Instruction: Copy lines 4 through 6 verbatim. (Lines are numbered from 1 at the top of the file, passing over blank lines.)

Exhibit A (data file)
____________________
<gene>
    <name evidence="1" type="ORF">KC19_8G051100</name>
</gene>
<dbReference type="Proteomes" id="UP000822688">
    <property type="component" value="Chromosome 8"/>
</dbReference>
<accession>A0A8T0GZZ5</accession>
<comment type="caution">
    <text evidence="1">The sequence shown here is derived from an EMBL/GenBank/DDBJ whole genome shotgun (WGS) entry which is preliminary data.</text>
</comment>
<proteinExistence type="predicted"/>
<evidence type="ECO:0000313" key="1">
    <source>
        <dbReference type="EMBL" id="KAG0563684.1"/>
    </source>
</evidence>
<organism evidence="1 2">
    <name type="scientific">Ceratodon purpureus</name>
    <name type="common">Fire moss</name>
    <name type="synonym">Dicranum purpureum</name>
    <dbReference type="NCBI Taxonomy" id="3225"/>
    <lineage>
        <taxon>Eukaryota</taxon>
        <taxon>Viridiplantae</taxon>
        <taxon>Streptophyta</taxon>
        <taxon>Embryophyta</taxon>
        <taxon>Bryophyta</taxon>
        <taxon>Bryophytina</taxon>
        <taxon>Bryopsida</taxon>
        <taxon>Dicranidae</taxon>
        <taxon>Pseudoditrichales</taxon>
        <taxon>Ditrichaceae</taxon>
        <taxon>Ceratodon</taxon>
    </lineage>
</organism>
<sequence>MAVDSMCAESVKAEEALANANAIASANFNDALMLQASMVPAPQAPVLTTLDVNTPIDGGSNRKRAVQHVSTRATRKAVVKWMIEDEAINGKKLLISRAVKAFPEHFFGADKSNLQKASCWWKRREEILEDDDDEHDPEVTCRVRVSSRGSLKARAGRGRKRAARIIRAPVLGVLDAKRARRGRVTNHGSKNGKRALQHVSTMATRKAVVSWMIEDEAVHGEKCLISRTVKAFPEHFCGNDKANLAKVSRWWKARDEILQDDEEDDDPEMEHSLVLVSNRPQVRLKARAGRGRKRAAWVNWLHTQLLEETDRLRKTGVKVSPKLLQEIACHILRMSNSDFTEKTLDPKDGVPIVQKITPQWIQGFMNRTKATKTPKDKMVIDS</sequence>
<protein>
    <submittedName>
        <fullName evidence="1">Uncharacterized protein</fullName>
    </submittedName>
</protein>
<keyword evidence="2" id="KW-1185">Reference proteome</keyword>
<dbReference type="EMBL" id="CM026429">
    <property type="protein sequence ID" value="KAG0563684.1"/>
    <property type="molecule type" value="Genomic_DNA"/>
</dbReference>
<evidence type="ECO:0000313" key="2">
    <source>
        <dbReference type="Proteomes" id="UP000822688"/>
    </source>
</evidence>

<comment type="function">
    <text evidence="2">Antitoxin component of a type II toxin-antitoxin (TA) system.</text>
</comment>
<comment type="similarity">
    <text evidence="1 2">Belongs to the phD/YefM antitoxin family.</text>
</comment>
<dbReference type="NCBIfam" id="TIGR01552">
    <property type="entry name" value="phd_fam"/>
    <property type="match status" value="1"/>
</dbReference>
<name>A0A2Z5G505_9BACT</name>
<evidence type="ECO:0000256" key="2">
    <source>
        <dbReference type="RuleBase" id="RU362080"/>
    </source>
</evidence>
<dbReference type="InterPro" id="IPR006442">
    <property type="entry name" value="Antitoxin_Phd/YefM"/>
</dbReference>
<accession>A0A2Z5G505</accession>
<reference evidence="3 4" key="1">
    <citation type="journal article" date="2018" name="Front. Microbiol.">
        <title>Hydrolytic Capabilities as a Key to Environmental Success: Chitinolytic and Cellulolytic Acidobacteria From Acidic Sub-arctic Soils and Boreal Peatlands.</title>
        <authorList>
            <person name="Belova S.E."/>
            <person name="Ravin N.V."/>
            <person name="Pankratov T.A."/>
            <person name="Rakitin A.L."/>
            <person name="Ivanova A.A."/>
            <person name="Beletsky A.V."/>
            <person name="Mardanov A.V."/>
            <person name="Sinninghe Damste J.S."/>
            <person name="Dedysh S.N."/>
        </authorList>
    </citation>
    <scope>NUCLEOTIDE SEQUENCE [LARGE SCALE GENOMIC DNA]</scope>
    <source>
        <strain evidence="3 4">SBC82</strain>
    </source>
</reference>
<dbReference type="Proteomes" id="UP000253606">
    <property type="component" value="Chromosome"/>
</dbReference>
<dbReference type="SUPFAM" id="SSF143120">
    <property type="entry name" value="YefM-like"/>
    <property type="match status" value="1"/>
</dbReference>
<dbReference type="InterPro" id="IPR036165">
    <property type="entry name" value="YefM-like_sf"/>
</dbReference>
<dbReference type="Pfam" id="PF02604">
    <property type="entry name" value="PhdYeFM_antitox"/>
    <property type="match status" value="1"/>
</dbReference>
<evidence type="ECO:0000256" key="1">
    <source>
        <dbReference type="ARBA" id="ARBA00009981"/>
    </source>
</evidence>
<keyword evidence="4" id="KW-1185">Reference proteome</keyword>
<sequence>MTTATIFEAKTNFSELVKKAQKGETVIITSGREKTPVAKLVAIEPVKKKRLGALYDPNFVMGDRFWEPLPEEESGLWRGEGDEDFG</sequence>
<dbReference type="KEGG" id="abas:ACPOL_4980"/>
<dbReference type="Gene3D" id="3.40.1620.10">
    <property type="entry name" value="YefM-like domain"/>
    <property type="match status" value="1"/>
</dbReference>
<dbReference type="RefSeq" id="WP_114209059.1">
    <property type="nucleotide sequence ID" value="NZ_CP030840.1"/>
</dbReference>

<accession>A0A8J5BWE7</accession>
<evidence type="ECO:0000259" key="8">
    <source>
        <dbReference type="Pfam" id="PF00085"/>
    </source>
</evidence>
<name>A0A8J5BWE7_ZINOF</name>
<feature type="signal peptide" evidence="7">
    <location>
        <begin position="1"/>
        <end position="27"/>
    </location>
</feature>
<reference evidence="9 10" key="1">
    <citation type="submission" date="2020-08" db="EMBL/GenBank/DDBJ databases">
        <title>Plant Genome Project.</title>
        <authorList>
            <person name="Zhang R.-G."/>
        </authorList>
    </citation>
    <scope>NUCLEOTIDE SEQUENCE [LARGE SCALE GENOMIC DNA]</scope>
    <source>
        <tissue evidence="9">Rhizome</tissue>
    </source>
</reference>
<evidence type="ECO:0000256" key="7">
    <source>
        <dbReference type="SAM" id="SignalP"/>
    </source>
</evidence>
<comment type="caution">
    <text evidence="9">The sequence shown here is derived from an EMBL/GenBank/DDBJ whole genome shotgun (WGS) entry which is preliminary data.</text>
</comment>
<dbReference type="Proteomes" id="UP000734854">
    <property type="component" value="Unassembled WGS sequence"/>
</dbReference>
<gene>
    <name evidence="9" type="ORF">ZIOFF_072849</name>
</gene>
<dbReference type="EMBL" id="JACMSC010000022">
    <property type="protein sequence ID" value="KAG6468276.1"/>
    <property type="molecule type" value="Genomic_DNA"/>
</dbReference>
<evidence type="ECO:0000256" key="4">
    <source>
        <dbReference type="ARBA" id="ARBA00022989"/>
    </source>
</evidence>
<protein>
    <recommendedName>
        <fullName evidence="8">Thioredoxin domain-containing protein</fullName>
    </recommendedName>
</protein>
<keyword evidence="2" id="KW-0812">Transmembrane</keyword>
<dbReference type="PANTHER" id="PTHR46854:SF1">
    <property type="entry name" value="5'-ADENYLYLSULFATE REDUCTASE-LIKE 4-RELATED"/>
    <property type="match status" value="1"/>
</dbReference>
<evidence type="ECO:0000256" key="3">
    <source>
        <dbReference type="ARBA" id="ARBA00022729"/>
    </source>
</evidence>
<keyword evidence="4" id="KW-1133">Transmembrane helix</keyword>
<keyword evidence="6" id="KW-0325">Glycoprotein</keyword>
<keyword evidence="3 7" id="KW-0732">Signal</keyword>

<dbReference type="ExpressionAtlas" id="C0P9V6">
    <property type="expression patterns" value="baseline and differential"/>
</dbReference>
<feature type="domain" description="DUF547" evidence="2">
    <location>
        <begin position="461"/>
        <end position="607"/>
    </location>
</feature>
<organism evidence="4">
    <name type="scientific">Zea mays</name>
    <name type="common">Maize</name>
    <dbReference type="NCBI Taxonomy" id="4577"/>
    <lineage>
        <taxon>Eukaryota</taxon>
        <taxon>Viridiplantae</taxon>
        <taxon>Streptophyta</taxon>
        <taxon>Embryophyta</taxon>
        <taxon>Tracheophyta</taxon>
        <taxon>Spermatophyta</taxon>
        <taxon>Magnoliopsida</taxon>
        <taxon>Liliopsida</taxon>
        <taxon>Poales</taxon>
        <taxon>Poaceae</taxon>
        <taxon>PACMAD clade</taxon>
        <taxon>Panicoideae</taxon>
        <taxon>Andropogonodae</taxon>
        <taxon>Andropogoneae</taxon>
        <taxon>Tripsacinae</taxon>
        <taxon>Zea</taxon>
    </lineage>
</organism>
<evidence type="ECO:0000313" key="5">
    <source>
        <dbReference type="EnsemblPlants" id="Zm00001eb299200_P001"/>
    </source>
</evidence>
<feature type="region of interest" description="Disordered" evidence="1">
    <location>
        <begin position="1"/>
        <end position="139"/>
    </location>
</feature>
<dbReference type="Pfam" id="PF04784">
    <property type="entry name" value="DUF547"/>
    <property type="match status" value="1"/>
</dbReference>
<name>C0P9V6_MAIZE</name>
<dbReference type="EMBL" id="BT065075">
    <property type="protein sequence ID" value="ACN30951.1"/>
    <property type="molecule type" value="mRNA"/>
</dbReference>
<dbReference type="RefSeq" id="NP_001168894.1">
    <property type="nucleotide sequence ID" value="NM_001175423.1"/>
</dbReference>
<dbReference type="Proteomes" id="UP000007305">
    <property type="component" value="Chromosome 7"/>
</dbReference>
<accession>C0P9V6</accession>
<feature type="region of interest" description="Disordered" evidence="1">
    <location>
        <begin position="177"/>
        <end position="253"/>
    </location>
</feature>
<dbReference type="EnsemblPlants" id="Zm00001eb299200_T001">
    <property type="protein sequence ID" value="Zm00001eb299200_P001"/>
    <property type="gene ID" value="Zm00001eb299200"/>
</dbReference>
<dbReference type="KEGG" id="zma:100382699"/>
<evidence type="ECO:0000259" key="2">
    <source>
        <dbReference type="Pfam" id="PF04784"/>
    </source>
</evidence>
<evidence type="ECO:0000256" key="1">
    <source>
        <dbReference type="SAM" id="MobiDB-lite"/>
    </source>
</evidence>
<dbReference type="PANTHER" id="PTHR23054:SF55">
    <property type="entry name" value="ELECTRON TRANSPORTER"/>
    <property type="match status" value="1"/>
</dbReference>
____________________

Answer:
<dbReference type="Proteomes" id="UP000822688">
    <property type="component" value="Chromosome 8"/>
</dbReference>